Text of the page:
what's the difference between NAMES of op amp??

Discussion in 'General Electronics Chat' started by HF94, Jun 24, 2015.

  1. HF94

    Thread Starter New Member

    Feb 10, 2014
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    HI all,

    Regarding my topic, I quite confuse why there are many type of op amp.
    Such as LM741 (Operational Amplifier), TL084 (JFET input Operational Amplifier), LM 311 (Voltage Comparator), LM358(Single Supply Operational Amplifier), TL034 (ENHANCED-JFET LOW-POWER LOW-OFFSET OPERATIONAL AMPLIFIERS ).

    Those OP-Amp still have the same function, right?
     
  2. #12

    Expert

    Nov 30, 2010
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    They all have the function called, "operational amplifier" but they are optimized for different specialties. Some have very high input impedance, some very low input voltage error, and several other parameters like high speed or high current or low price.

    One problem is that every manufacturer is allowed to name his chips whatever he wants. This makes knowing all of them impossible for any person. We just learn a few every time we research for a job and the best ones become our favorites.

    Wait. A comparator is not an operational amplifier. They usually lack the bipolar output stage required for a true op-amp. They start with a differential amplifier for their input, but their outputs are different.
     
    Last edited: Jun 24, 2015
  3. HF94

    Thread Starter New Member

    Feb 10, 2014
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    This mean, LM311 (Voltage Comparator) does not suitable to operate besides as a comparator?
     
  4. #12

    Expert

    Nov 30, 2010
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    The LM311 has an open collector transistor for its output. You can arrange the circuit to act like an op-amp and run in the linear region, but that is not the best use for a comparator. You can also arrange certain nand gates to act in the linear region, but that is not the job they do best.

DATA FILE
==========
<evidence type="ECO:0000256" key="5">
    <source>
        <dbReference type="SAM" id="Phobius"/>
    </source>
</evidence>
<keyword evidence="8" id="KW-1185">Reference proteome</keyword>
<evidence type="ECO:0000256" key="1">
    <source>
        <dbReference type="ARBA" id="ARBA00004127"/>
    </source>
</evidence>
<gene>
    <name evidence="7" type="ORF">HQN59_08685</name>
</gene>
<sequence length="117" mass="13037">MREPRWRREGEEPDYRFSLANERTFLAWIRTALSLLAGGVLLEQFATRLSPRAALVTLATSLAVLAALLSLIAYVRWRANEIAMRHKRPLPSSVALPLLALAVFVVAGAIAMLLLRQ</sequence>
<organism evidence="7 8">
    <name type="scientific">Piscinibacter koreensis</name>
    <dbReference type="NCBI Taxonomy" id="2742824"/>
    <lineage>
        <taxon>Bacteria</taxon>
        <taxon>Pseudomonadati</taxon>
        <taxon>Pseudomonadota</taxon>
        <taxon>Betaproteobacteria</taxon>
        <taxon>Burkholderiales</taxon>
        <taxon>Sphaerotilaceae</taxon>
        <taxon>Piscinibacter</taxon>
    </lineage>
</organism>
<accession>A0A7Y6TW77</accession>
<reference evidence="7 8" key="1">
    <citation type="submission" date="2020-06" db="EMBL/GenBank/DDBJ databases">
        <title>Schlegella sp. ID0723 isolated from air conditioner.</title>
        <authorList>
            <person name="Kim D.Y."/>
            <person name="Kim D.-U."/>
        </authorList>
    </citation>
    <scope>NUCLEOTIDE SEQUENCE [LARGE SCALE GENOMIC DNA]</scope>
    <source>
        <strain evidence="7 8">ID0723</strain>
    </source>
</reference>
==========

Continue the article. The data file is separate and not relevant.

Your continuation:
5. HF94

    Thread Starter New Member

    Feb 10, 2014
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    OK. This clear somethings. I appreciate you taking the time to answer my questions. Thanks
     
  6. bertus

    Administrator

    Apr 5, 2008
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    Hello,

    Have a look at this thread:
    Components Selection Guide
    Post #6 has the datasheets for some comparators and
    post #7 has the datasheets for some opamps.
    Looking at the datasheets, you can compare the devices.

    Bertus
     
    HF94 likes this.
  7. ian field

    Distinguished Member

    Oct 27, 2012
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    A comparator will operate in linear mode if you roll it back with enough negative feedback - but there are usually op-amps better suited for the job.

    A favourite comparator in linear mode circuit is the TL431 programmable zener, which is actually a comparator with a built in 2.5V reference.

    Its not too difficult to arrange for a large amount of DC nfb to also set the operating point and hold the input within a whisker of Vref, filter out the AC nfb with a shunt capacitor, and you can get quite a lot of gain out of it.

    Not exactly hifi - but its a pretty spectacular pre-amp for a TO92 package and a few small components.
     
  8. crutschow

    Expert

    Mar 14, 2008
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    Since a comparator is not internally compensated it will oscillate nicely when used in typical op amp circuits with negative feedback. You need to add heavy external compensation to avoid that. That's why a comparator is seldom used as an op amp.

    Alternately you can usually use an op amp as a comparator. It's just that the internal compensation makes it much slower to switch, compared to a typical comparator.
     
    Jeff Cooper likes this.
  9. Lestraveled

    Well-Known Member

    May 19, 2014
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    A comparator is not an op-amp. Sure, you can fudge things around to make it act like an op-amp, but it is not an op-amp. If you need an op-amp function, then use an op-amp. If you need a comparator function, then use a comparator.
     
  10. HF94

    Thread Starter New Member

    Feb 10, 2014
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    Many thanks to all, for elaborates this issue clearly
     
  11. ian field

    Distinguished Member

    Oct 27, 2012
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    Comparators tend to be much simpler internally, and in some cases you can get away with using them for higher frequency and/or less propagation delay. But as Crutschow points out; comparators don't usually have internal compensation, so they can be prone to bursting into oscillation.

    Its a playing the pros and cons game, sometimes you can get away with a quick and dirty design - sometimes it causes more trouble than it saves.
     
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